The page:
The first batch of 300 shared bikes equipped with a high-precision navigation and positioning chip, powered by China’s self-developed BeiDou Navigation Satellite System (BDS), have been trialed in Wuhan, Central China’s Hubei Province, media reported on Wednesday.

The chip enables centimeter-level positioning when connected to the BDS foundation network in Hubei Province. The positioning accuracy of shared bikes at present in use varies by tens of meters. Analysts say the new chip will help solve the problem of illegal parking in public areas, the Hubei Daily reported.

The high-precision chip will help the bike-sharing app determine whether the user has parked in designated areas after use. Users who fail to park bikes inside these spots will be given an initial warning and fined a dispatch fee from the second offense. Qingju bikes, operated by Chinese ride-hailing giant DiDi Chuxing, have been trialed with the high-precision chips, Hubei Daily reported on Wednesday. 

It is reported that the chip was independently developed by Wuhan Mengxin Technology Corp.

Besides BDS, the chip can simultaneously receive satellite signals of the US’ GPS and Russia’s GLONASS, which will boost positioning stability in complex urban environments, according to Menxin Technology.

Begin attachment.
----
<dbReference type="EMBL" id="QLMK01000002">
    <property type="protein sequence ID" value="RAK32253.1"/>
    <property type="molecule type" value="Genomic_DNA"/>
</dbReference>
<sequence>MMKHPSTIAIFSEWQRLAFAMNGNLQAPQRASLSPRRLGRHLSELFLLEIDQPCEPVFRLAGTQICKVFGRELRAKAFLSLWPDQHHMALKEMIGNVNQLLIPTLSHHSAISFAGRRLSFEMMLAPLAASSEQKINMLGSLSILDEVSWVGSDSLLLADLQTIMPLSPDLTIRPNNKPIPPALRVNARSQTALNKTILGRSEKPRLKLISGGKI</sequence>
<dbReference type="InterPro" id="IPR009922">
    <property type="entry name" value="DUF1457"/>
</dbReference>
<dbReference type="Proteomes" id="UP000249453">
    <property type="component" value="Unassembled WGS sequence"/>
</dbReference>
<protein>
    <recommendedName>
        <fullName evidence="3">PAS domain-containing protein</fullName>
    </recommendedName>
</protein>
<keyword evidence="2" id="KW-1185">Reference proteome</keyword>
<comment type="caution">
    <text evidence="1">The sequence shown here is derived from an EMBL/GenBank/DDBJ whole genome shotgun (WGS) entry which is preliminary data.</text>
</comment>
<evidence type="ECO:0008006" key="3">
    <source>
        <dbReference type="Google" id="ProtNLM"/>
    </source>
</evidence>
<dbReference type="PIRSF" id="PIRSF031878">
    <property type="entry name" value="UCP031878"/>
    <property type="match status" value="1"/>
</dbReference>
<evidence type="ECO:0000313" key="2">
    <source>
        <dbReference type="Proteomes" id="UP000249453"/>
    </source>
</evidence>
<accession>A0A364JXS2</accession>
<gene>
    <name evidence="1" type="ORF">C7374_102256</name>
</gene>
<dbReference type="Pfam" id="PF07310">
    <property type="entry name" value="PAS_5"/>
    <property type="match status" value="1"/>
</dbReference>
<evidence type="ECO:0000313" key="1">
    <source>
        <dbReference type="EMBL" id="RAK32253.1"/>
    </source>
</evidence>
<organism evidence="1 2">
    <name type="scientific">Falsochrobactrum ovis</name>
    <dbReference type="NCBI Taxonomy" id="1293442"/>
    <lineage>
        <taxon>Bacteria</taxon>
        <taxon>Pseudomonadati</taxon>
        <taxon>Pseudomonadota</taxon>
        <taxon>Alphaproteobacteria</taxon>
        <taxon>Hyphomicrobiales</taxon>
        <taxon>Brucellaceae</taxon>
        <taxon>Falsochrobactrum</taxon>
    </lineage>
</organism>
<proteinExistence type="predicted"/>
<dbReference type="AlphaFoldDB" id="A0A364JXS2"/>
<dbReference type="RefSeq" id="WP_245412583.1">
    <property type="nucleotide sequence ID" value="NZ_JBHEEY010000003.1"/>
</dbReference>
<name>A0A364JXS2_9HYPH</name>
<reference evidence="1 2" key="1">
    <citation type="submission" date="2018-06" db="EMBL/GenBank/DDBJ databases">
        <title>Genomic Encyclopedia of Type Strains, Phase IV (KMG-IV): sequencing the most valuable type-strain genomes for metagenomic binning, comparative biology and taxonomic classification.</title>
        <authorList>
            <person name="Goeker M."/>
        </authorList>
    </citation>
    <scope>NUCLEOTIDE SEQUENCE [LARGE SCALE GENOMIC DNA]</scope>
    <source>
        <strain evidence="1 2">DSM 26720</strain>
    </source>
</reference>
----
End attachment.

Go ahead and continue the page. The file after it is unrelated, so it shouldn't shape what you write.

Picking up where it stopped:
The present accuracy of most shared bikes is not precise enough to position them, which causes difficulty for users, Hubei Daily reported, citing an expert from Wuhan Navigation and Location Based Service Institute.

“Raising the accuracy in positioning can reduce the operation cost of bike-sharing companies, as user management will be easier. It can also reduce illegal parking and occupation of public areas by setting an ‘electronic fence’. What’s more, users will be trained to park bikes in designated areas,” said the expert.

At a later stage, the operations platform will release more shared bikes equipped with the BeiDou chip to serve the public, and will continue the test in more applied scenarios, Chutian Metropolis Daily reported.